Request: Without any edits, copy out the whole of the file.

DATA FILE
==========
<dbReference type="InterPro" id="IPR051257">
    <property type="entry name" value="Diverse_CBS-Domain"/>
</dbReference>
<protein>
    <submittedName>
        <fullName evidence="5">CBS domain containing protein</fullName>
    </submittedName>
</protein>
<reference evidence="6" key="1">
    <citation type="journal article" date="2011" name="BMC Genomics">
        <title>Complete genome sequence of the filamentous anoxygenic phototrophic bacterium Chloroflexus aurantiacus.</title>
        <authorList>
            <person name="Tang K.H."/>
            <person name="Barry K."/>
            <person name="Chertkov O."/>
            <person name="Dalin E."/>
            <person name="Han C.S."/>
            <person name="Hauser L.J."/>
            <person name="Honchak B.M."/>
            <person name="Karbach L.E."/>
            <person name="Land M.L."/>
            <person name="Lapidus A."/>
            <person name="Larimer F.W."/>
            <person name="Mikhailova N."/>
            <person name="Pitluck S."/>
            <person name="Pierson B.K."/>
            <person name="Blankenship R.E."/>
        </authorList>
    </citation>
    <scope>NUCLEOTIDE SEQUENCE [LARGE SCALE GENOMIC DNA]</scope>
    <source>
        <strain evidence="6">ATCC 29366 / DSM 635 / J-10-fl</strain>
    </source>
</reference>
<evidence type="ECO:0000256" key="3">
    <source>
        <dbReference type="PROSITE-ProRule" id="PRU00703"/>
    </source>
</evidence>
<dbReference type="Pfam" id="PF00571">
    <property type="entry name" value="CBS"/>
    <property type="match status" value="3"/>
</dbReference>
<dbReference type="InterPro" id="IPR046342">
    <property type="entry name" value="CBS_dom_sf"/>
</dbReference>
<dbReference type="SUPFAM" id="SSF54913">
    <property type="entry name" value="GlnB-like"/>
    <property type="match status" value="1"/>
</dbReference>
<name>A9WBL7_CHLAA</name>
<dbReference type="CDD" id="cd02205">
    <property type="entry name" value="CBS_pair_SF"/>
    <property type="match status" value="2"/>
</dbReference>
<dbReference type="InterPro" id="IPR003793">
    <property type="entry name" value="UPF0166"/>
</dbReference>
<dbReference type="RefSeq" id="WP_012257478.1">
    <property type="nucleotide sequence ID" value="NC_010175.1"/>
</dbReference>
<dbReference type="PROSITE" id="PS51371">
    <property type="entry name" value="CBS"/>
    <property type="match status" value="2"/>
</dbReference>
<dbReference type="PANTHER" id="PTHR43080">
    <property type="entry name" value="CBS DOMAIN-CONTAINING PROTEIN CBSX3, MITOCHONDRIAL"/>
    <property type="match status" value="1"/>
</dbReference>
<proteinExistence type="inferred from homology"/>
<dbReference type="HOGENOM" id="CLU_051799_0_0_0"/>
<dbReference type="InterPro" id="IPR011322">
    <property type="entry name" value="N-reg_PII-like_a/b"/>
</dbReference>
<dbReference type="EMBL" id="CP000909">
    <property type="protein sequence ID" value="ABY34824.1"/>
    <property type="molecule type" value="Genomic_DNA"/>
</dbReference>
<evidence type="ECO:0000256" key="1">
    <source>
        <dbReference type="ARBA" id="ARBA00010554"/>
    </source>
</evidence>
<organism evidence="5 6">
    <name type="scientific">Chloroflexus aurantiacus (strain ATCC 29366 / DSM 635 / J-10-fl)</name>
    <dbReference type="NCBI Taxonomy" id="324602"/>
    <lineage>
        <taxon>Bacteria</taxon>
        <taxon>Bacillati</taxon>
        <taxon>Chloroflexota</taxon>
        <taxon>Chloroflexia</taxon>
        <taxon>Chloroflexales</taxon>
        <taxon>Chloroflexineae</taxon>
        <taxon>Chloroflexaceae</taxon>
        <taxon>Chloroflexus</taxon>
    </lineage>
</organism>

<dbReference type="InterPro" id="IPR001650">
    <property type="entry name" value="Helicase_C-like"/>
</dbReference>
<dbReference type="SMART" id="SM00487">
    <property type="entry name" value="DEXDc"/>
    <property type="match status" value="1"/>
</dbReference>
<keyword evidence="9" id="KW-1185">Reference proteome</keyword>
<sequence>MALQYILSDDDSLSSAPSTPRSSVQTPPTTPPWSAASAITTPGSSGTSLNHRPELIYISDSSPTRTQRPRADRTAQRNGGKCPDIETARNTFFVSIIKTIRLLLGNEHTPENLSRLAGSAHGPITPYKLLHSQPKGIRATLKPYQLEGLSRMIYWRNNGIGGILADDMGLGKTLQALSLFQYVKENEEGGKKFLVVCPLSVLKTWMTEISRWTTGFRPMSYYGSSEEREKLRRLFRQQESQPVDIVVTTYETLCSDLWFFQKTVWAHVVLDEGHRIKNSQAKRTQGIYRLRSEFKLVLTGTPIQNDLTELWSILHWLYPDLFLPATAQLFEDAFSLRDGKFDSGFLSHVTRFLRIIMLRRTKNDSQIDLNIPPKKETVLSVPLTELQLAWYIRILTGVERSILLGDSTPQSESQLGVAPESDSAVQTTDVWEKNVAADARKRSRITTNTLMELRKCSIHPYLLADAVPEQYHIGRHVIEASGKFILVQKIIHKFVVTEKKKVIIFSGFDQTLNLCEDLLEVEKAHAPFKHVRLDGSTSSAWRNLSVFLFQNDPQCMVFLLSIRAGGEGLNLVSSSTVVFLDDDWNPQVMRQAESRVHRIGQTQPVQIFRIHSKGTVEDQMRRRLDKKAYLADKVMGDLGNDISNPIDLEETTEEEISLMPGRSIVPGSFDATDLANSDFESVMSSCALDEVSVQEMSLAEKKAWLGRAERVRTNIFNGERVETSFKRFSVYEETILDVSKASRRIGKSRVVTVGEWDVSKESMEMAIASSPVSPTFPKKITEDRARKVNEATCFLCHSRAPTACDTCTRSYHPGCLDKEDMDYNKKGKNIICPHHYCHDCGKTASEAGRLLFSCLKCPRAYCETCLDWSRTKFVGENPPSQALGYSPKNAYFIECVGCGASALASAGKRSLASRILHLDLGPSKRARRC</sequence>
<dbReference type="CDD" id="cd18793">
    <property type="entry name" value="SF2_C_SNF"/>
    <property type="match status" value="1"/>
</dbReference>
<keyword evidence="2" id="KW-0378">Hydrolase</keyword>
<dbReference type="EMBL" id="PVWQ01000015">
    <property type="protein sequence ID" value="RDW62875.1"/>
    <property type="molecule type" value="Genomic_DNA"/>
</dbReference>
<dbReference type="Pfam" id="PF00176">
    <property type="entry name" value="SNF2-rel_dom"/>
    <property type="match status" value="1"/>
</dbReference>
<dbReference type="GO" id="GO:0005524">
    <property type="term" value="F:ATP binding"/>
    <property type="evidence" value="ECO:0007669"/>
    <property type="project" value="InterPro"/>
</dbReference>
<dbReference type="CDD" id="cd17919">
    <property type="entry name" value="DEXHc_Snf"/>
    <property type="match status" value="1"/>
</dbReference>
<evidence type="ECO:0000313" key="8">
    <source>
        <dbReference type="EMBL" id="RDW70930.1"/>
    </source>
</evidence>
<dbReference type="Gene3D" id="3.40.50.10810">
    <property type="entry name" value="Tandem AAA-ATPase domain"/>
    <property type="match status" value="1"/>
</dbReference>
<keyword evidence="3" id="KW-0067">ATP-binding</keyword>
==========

<dbReference type="InterPro" id="IPR051257">
    <property type="entry name" value="Diverse_CBS-Domain"/>
</dbReference>
<protein>
    <submittedName>
        <fullName evidence="5">CBS domain containing protein</fullName>
    </submittedName>
</protein>
<reference evidence="6" key="1">
    <citation type="journal article" date="2011" name="BMC Genomics">
        <title>Complete genome sequence of the filamentous anoxygenic phototrophic bacterium Chloroflexus aurantiacus.</title>
        <authorList>
            <person name="Tang K.H."/>
            <person name="Barry K."/>
            <person name="Chertkov O."/>
            <person name="Dalin E."/>
            <person name="Han C.S."/>
            <person name="Hauser L.J."/>
            <person name="Honchak B.M."/>
            <person name="Karbach L.E."/>
            <person name="Land M.L."/>
            <person name="Lapidus A."/>
            <person name="Larimer F.W."/>
            <person name="Mikhailova N."/>
            <person name="Pitluck S."/>
            <person name="Pierson B.K."/>
            <person name="Blankenship R.E."/>
        </authorList>
    </citation>
    <scope>NUCLEOTIDE SEQUENCE [LARGE SCALE GENOMIC DNA]</scope>
    <source>
        <strain evidence="6">ATCC 29366 / DSM 635 / J-10-fl</strain>
    </source>
</reference>
<evidence type="ECO:0000256" key="3">
    <source>
        <dbReference type="PROSITE-ProRule" id="PRU00703"/>
    </source>
</evidence>
<dbReference type="Pfam" id="PF00571">
    <property type="entry name" value="CBS"/>
    <property type="match status" value="3"/>
</dbReference>
<dbReference type="InterPro" id="IPR046342">
    <property type="entry name" value="CBS_dom_sf"/>
</dbReference>
<dbReference type="SUPFAM" id="SSF54913">
    <property type="entry name" value="GlnB-like"/>
    <property type="match status" value="1"/>
</dbReference>
<name>A9WBL7_CHLAA</name>
<dbReference type="CDD" id="cd02205">
    <property type="entry name" value="CBS_pair_SF"/>
    <property type="match status" value="2"/>
</dbReference>
<dbReference type="InterPro" id="IPR003793">
    <property type="entry name" value="UPF0166"/>
</dbReference>
<dbReference type="RefSeq" id="WP_012257478.1">
    <property type="nucleotide sequence ID" value="NC_010175.1"/>
</dbReference>
<dbReference type="PROSITE" id="PS51371">
    <property type="entry name" value="CBS"/>
    <property type="match status" value="2"/>
</dbReference>
<dbReference type="PANTHER" id="PTHR43080">
    <property type="entry name" value="CBS DOMAIN-CONTAINING PROTEIN CBSX3, MITOCHONDRIAL"/>
    <property type="match status" value="1"/>
</dbReference>
<proteinExistence type="inferred from homology"/>
<dbReference type="HOGENOM" id="CLU_051799_0_0_0"/>
<dbReference type="InterPro" id="IPR011322">
    <property type="entry name" value="N-reg_PII-like_a/b"/>
</dbReference>
<dbReference type="EMBL" id="CP000909">
    <property type="protein sequence ID" value="ABY34824.1"/>
    <property type="molecule type" value="Genomic_DNA"/>
</dbReference>
<evidence type="ECO:0000256" key="1">
    <source>
        <dbReference type="ARBA" id="ARBA00010554"/>
    </source>
</evidence>
<organism evidence="5 6">
    <name type="scientific">Chloroflexus aurantiacus (strain ATCC 29366 / DSM 635 / J-10-fl)</name>
    <dbReference type="NCBI Taxonomy" id="324602"/>
    <lineage>
        <taxon>Bacteria</taxon>
        <taxon>Bacillati</taxon>
        <taxon>Chloroflexota</taxon>
        <taxon>Chloroflexia</taxon>
        <taxon>Chloroflexales</taxon>
        <taxon>Chloroflexineae</taxon>
        <taxon>Chloroflexaceae</taxon>
        <taxon>Chloroflexus</taxon>
    </lineage>
</organism>

<dbReference type="InterPro" id="IPR001650">
    <property type="entry name" value="Helicase_C-like"/>
</dbReference>
<dbReference type="SMART" id="SM00487">
    <property type="entry name" value="DEXDc"/>
    <property type="match status" value="1"/>
</dbReference>
<keyword evidence="9" id="KW-1185">Reference proteome</keyword>
<sequence>MALQYILSDDDSLSSAPSTPRSSVQTPPTTPPWSAASAITTPGSSGTSLNHRPELIYISDSSPTRTQRPRADRTAQRNGGKCPDIETARNTFFVSIIKTIRLLLGNEHTPENLSRLAGSAHGPITPYKLLHSQPKGIRATLKPYQLEGLSRMIYWRNNGIGGILADDMGLGKTLQALSLFQYVKENEEGGKKFLVVCPLSVLKTWMTEISRWTTGFRPMSYYGSSEEREKLRRLFRQQESQPVDIVVTTYETLCSDLWFFQKTVWAHVVLDEGHRIKNSQAKRTQGIYRLRSEFKLVLTGTPIQNDLTELWSILHWLYPDLFLPATAQLFEDAFSLRDGKFDSGFLSHVTRFLRIIMLRRTKNDSQIDLNIPPKKETVLSVPLTELQLAWYIRILTGVERSILLGDSTPQSESQLGVAPESDSAVQTTDVWEKNVAADARKRSRITTNTLMELRKCSIHPYLLADAVPEQYHIGRHVIEASGKFILVQKIIHKFVVTEKKKVIIFSGFDQTLNLCEDLLEVEKAHAPFKHVRLDGSTSSAWRNLSVFLFQNDPQCMVFLLSIRAGGEGLNLVSSSTVVFLDDDWNPQVMRQAESRVHRIGQTQPVQIFRIHSKGTVEDQMRRRLDKKAYLADKVMGDLGNDISNPIDLEETTEEEISLMPGRSIVPGSFDATDLANSDFESVMSSCALDEVSVQEMSLAEKKAWLGRAERVRTNIFNGERVETSFKRFSVYEETILDVSKASRRIGKSRVVTVGEWDVSKESMEMAIASSPVSPTFPKKITEDRARKVNEATCFLCHSRAPTACDTCTRSYHPGCLDKEDMDYNKKGKNIICPHHYCHDCGKTASEAGRLLFSCLKCPRAYCETCLDWSRTKFVGENPPSQALGYSPKNAYFIECVGCGASALASAGKRSLASRILHLDLGPSKRARRC</sequence>
<dbReference type="CDD" id="cd18793">
    <property type="entry name" value="SF2_C_SNF"/>
    <property type="match status" value="1"/>
</dbReference>
<keyword evidence="2" id="KW-0378">Hydrolase</keyword>
<dbReference type="EMBL" id="PVWQ01000015">
    <property type="protein sequence ID" value="RDW62875.1"/>
    <property type="molecule type" value="Genomic_DNA"/>
</dbReference>
<dbReference type="Pfam" id="PF00176">
    <property type="entry name" value="SNF2-rel_dom"/>
    <property type="match status" value="1"/>
</dbReference>
<dbReference type="GO" id="GO:0005524">
    <property type="term" value="F:ATP binding"/>
    <property type="evidence" value="ECO:0007669"/>
    <property type="project" value="InterPro"/>
</dbReference>
<dbReference type="CDD" id="cd17919">
    <property type="entry name" value="DEXHc_Snf"/>
    <property type="match status" value="1"/>
</dbReference>
<evidence type="ECO:0000313" key="8">
    <source>
        <dbReference type="EMBL" id="RDW70930.1"/>
    </source>
</evidence>
<dbReference type="Gene3D" id="3.40.50.10810">
    <property type="entry name" value="Tandem AAA-ATPase domain"/>
    <property type="match status" value="1"/>
</dbReference>
<keyword evidence="3" id="KW-0067">ATP-binding</keyword>